ModuSense hardware is robust – made from stainless steel for industrial use. It’s designed for commercial operators and harsh conditions including helicopters, forklifts, and bad weather. There are no cables, and no requirement for configuration, obviating the need to remove gloves to push buttons – a serious advantage in the field.
Generally, monitoring data from one or two pallets per apiary delivers sufficient information to indicate how the entire apiary is going.
Inside the hive, ModuSense records temperature data accurate to .25 of a degree, as well as humidity, and acoustic information. The acoustics sensor provides information about colony health and changes within the hive. Under the hive, a scale accurate to within 200gms sends information about the developing yield. Making sense of the collected data relies on trending – over time the apiarist recognises what is normal and what isn’t.
Officially launched on 11 March, ModuSense has keen users already, most having been involved in field trials. Comvita is a field trial partner and early adopter of the technology.
New Zealand has 879,758 registered beehives (August 2018), the great majority of which are managed by commercial operators. For these operators the yield gains over Dec/Jan/Feb delivered by this technology promise to be breath-taking, but some of this gain will come from reduction in colony losses.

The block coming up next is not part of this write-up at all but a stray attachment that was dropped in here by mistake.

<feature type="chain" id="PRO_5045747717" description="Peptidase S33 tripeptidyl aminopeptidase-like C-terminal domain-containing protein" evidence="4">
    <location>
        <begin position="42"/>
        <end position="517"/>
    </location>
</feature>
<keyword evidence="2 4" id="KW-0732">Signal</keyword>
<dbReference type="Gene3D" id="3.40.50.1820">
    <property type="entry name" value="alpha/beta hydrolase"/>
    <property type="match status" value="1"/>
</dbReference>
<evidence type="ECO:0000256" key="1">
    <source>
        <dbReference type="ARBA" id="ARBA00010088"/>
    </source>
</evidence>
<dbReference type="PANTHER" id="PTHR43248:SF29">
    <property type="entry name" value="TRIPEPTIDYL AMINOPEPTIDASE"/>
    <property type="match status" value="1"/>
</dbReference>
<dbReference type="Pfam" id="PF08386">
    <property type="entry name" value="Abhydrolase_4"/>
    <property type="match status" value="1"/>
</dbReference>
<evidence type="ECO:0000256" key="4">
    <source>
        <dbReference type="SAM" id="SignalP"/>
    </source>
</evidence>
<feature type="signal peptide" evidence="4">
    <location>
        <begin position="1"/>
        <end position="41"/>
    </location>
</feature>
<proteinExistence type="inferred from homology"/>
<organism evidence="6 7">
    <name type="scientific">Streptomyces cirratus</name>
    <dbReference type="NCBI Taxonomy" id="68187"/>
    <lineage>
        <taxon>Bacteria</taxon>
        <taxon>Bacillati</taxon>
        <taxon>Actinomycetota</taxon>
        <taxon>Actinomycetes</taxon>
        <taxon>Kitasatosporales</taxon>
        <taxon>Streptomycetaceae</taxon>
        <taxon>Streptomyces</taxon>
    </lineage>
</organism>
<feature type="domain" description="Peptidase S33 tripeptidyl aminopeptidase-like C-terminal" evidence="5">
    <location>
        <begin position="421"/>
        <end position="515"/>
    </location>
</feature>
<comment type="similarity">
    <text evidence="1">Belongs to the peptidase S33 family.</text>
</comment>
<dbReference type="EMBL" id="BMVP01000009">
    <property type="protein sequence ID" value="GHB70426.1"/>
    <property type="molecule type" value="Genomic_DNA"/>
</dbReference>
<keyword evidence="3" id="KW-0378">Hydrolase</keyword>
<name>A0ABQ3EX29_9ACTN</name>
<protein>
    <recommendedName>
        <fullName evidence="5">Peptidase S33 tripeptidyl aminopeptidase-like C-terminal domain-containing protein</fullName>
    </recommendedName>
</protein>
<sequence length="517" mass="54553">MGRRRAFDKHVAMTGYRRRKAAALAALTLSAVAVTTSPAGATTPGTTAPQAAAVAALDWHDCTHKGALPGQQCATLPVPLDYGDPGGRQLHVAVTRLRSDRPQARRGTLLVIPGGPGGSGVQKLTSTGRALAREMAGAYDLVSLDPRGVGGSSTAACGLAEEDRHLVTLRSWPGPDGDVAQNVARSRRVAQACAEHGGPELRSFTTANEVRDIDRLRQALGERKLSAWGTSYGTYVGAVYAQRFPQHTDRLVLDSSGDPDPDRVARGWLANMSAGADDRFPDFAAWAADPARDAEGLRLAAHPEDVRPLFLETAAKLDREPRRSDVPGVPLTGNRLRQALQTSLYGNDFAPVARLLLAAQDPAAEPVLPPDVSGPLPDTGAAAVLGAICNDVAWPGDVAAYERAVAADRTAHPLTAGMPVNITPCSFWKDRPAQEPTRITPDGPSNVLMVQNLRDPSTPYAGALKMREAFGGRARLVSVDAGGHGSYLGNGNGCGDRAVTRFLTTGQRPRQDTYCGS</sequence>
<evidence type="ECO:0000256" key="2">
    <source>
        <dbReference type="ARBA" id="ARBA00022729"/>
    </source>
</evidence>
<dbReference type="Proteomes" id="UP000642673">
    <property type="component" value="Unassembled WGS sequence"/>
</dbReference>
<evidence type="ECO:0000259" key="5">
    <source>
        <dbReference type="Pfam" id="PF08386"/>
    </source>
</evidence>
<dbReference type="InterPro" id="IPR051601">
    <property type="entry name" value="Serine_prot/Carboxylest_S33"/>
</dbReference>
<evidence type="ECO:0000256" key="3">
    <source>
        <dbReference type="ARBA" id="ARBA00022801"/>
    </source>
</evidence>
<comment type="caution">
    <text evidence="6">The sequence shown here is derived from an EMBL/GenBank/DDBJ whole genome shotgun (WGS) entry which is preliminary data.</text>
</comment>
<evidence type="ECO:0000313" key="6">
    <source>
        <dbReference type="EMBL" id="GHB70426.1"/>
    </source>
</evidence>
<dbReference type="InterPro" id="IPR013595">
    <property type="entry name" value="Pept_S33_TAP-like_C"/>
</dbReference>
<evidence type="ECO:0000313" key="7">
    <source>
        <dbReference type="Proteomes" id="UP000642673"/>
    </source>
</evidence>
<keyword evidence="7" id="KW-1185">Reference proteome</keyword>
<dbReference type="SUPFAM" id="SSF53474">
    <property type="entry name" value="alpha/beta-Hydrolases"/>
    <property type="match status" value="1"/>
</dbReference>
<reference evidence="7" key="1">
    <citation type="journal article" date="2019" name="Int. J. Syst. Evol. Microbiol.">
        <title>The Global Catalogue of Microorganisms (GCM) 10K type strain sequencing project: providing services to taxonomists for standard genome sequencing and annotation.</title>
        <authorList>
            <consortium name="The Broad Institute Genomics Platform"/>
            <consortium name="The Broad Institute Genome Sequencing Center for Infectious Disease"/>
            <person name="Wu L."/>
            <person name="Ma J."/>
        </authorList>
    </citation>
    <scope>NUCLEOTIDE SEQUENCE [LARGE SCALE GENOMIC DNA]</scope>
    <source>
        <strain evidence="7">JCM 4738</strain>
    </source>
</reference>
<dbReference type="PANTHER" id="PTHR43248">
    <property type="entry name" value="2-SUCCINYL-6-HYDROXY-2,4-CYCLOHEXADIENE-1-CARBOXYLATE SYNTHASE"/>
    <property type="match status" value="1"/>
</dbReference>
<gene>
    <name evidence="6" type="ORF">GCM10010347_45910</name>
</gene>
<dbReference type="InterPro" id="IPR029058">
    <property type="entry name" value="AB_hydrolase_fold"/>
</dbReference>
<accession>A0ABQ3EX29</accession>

An average loss of almost 10% of bees is recorded almost every season, much of which Trevarthen says is entirely preventable. The leading causes of colony loss are queen problems (35.5%), suspected varroa (19.5%), wasps (12.1%) and suspected starvation (12.1%). ModuSense detects changes in a colony which can flag impending losses. It also monitors over winter when fewer hive opens are optimal for bee survival which lose warmth each time the hive is breached.
Electronic beehive monitoring is not new. Until now it has been aimed more towards the hobbyist, but it hasn’t scaled well into the industrial arena because it isn’t sufficiently robust Trevarthen says.
The tech sounds good, and field trials suggest it’s enormously effective, but what’s it going to cost you to run ModuSense?
Not that much if you’re a commercial apiarist. A minimum 400+ hives makes the system financially viable and improvements in yield should have the hardware paid for within a year. The ongoing costs include data between $50 -$80 per month depending on how much data is being collected via satellite. A mobile network is cheaper and with the new IoT-specific long range networks such as LTE CAT-M1, satellite requirement and associated costs disappear.
For Bruce Trevarthen tech stuff is his first love but he was surprised to find himself, on the back of the apicultural technology he was building, caught up with bees, and honey. “As we got further into it we fell in love with honey and the bees. They’re fascinating creatures…you can’t help but want to immerse yourself in looking after some,” he says. “And that’s how I became a beekeeper too.”
Copyright Theresa Sjoquist
Photos supplied by ModuSense
First Published Valley Voice – May 2019